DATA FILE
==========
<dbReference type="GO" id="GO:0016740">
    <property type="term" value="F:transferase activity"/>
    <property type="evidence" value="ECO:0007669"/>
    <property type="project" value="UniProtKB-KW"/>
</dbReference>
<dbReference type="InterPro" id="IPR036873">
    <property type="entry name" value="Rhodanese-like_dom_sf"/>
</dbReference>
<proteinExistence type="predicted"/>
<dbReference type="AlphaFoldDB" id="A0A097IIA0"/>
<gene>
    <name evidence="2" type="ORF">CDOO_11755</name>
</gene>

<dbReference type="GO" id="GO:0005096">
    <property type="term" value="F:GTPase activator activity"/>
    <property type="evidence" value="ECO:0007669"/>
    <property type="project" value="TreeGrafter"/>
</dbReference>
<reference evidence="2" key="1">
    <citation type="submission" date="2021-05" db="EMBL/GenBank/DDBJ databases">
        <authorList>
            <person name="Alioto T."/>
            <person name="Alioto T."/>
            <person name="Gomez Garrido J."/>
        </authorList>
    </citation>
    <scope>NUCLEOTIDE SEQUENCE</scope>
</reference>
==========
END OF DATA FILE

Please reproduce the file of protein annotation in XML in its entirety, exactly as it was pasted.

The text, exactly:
<dbReference type="GO" id="GO:0016740">
    <property type="term" value="F:transferase activity"/>
    <property type="evidence" value="ECO:0007669"/>
    <property type="project" value="UniProtKB-KW"/>
</dbReference>
<dbReference type="InterPro" id="IPR036873">
    <property type="entry name" value="Rhodanese-like_dom_sf"/>
</dbReference>
<proteinExistence type="predicted"/>
<dbReference type="AlphaFoldDB" id="A0A097IIA0"/>
<gene>
    <name evidence="2" type="ORF">CDOO_11755</name>
</gene>

<dbReference type="GO" id="GO:0005096">
    <property type="term" value="F:GTPase activator activity"/>
    <property type="evidence" value="ECO:0007669"/>
    <property type="project" value="TreeGrafter"/>
</dbReference>
<reference evidence="2" key="1">
    <citation type="submission" date="2021-05" db="EMBL/GenBank/DDBJ databases">
        <authorList>
            <person name="Alioto T."/>
            <person name="Alioto T."/>
            <person name="Gomez Garrido J."/>
        </authorList>
    </citation>
    <scope>NUCLEOTIDE SEQUENCE</scope>
</reference>